LRep: “Yes, ma’am.”
Me: “Great, then I can just explain this to you.”
So I did. I explained how, for the last 7 days, people and circumstances have led to this moment. How, after the estimator left my house Thursday afternoon without cutting me a check, I knew they were going to total the van. How a friend already told me what the value of the van was and it would be declared a total loss. How, on Thursday, FirstHusband took the van to a paint and body guy – a guy we used to go to church with 15 years ago – a preferred provider for our insurance company – and asked him how much it would cost to make the van legal and safe, but not perfect, and how he said “about $500.” How the family in our church had a 3 year old, a 1 year old and that she was pregnant with twins. How they currently didn’t have a vehicle that all 6 of them could ride in when they brought those babies home from the hospital NEXT MONTH. I told LRep what I prayed on Friday morning. I told him how God had given me an opportunity to serve and I felt a responsibility to follow it all the way through until the opportunity completely fell apart.
Then I asked: “So, that’s the situation. LRep, you do this all the time. How do I solve this problem?”
LRep: (pause) “Well, you need a detailed estimate to completely repair the van, which is lower than the value of the van. I’ll submit that estimate the adjuster for review along with your request to re-classify your van from “total loss” to “completely repairable.”
Me: Like . . . an estimate for $4836?
Me: “LRep, who is the decision maker? Can I speak directly with them?”
LRep: “Yes, ma’am.”
LRep is so polite. Little southern accent going . . . he put me on hold. For more than a few minutes. He was talking to the decision maker. Explaining what the pushy woman on the phone wanted. While I prayed. Gave the entire upcoming conversation to God. I’m just trying to obey. He’s the one who’s gonna make this happen. Or not.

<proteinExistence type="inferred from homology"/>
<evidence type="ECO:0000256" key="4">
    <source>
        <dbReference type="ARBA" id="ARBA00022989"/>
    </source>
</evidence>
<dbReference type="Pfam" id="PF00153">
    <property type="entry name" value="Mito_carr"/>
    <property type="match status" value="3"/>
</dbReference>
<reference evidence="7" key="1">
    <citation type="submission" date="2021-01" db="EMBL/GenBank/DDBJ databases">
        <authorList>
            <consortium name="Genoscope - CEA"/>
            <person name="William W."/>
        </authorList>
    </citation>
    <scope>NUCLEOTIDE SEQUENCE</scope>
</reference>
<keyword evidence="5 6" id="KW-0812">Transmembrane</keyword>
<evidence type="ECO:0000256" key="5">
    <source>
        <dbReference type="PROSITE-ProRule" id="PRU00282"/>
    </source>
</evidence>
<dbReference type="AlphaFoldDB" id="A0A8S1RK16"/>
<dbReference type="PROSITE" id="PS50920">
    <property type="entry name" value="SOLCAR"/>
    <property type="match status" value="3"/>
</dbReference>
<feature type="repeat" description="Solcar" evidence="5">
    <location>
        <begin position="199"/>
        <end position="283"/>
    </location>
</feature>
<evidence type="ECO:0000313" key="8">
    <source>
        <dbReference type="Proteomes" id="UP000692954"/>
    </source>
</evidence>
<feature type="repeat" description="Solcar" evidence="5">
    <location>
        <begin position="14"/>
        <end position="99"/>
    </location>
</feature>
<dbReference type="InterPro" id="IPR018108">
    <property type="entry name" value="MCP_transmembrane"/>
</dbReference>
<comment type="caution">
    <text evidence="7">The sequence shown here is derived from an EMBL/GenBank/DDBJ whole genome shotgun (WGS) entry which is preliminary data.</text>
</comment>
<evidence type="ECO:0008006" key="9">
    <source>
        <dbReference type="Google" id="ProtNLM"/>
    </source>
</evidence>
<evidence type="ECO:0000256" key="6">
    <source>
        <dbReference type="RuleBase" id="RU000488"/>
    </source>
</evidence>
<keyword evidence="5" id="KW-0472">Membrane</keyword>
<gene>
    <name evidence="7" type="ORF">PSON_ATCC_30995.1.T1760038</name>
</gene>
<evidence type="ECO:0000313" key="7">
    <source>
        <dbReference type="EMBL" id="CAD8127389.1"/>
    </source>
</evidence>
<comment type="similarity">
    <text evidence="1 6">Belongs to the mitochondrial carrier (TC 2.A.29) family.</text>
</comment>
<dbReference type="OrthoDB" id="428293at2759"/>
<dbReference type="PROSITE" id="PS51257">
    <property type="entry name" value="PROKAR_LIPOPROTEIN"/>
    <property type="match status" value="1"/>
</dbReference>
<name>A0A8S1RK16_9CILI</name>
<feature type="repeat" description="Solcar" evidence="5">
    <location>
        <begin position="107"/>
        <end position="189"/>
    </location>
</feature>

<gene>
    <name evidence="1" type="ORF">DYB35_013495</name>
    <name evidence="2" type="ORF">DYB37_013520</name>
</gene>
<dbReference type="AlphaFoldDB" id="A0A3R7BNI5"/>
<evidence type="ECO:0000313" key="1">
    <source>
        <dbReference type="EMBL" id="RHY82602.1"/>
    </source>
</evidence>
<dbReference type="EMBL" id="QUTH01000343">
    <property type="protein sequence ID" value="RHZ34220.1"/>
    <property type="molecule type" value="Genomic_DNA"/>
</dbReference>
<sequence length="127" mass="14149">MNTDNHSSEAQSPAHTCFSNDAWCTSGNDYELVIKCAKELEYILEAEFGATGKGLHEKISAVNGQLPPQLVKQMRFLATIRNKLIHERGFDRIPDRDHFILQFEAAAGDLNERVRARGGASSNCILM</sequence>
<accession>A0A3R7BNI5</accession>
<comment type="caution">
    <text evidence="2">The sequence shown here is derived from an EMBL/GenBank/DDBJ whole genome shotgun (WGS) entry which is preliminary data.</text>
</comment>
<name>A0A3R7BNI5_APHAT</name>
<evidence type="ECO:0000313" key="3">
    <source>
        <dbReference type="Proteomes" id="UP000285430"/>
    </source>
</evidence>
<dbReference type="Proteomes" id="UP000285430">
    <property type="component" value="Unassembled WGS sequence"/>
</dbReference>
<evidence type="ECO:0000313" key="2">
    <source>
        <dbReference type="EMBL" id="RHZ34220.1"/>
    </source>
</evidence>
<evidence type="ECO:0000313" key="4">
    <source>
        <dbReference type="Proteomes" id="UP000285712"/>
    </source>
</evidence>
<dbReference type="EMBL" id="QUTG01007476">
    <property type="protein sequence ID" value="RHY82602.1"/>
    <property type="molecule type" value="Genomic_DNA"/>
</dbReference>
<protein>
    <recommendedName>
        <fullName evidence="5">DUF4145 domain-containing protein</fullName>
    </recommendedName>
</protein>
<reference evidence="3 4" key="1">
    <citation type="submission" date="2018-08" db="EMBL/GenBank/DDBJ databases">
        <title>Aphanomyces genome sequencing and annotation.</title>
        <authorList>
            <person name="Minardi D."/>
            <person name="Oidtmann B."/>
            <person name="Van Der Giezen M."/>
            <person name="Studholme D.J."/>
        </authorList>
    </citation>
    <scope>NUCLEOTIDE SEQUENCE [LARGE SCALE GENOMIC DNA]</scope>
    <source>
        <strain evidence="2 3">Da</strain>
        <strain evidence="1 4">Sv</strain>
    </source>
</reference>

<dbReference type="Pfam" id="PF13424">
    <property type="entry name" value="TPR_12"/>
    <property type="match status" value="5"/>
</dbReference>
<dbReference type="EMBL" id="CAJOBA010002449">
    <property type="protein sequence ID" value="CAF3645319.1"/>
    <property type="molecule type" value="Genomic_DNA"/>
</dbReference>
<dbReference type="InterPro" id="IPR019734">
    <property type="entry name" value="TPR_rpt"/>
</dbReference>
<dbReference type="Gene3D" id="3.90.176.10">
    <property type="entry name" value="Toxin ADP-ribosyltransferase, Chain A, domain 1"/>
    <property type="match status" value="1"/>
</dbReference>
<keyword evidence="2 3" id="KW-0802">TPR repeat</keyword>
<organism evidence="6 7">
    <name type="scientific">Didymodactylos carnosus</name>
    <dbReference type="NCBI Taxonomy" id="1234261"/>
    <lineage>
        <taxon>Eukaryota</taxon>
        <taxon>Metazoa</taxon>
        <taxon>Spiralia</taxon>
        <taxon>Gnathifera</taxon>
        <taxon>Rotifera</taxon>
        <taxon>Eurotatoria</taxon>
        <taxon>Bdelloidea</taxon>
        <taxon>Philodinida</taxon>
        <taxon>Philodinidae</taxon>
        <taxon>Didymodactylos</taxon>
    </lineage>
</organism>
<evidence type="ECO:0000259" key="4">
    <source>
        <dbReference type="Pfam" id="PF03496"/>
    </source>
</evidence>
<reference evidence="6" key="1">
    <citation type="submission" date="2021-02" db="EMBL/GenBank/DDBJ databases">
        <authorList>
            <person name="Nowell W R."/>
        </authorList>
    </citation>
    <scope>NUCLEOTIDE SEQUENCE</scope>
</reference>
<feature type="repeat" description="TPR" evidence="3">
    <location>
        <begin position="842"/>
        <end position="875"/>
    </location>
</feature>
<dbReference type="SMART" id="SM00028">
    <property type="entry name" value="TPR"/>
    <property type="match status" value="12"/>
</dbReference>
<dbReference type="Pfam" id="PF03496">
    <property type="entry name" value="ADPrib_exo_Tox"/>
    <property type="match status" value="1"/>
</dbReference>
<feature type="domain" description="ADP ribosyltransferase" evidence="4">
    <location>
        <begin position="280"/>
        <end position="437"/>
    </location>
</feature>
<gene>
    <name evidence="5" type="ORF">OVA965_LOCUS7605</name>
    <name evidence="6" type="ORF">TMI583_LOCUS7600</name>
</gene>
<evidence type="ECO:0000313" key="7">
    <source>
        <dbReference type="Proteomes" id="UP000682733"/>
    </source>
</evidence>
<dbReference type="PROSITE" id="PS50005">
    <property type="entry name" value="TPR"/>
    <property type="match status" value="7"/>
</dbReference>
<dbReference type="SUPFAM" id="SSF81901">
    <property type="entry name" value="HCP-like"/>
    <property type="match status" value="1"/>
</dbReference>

KAdjuster picks up: “This is Kadjustor.”
She did not have a good attitude. She was short. Curt. Abrupt. Businesslike.
I led with: “LRep has explained . . . ”
Kadjuster: “Yes, I know. He told me.”
(Lord, I’m giving this conversation to you.)
Me: “I need to make sure I understand what I need to do, but I also need to confirm that it is legal, ethical and honest. If it’s not, I don’t want to pursue this any further.”
There was a noticeable pause.
Then Kadjuster’s attitude changed completely. She was friendly. Encouraging. She explained the steps again, assured me that everything was in fact, legal, ethical and honest. My paint and body guy needed to submit an estimate for repair that was under the value of the vehicle. She offered to fax the insurance company’s detailed estimate to him to use as a guide. She assured me that my paint and body guy would not be obligated to actually perform the repairs to the vehicle according to his estimate. The title on the van would be transferable. I could use the insurance check toward the purchase another vehicle. Legal. Ethical. Honest.
Me: “Then you would review the new estimate and consider my request?
She called me back that afternoon. It’s a van again – not salvage! I got the check in the mail today. I already told the NewChurchFamily at their baby shower on Sunday. They arrived late due to car trouble. The $500 repairs are also covered. (I’m not stingy with the giving opportunities.) I’m supposed to take my van to my paint and body guy next week. God blessed me – and my family – BIG – by giving me an opportunity to give away my van! Never would have come up with that on my own.
What am I going to drive? Dunno. I’m in flux. That place I usually hate – between what was and what will be.
And I’m on such a God high – I don’t even care.
(For a follow-up to this story, check out blessings require change. part 2.)
God’s providence is not in baskets lowered from the sky, but through the hands of those
who love him. The lad without food and without shoes made the proper answer to the
cruel-minded woman who asked, ‘But if God loved you, wouldn’t he have sent you food and shoes?’
The boy replied, ‘God told someone, but they forgot.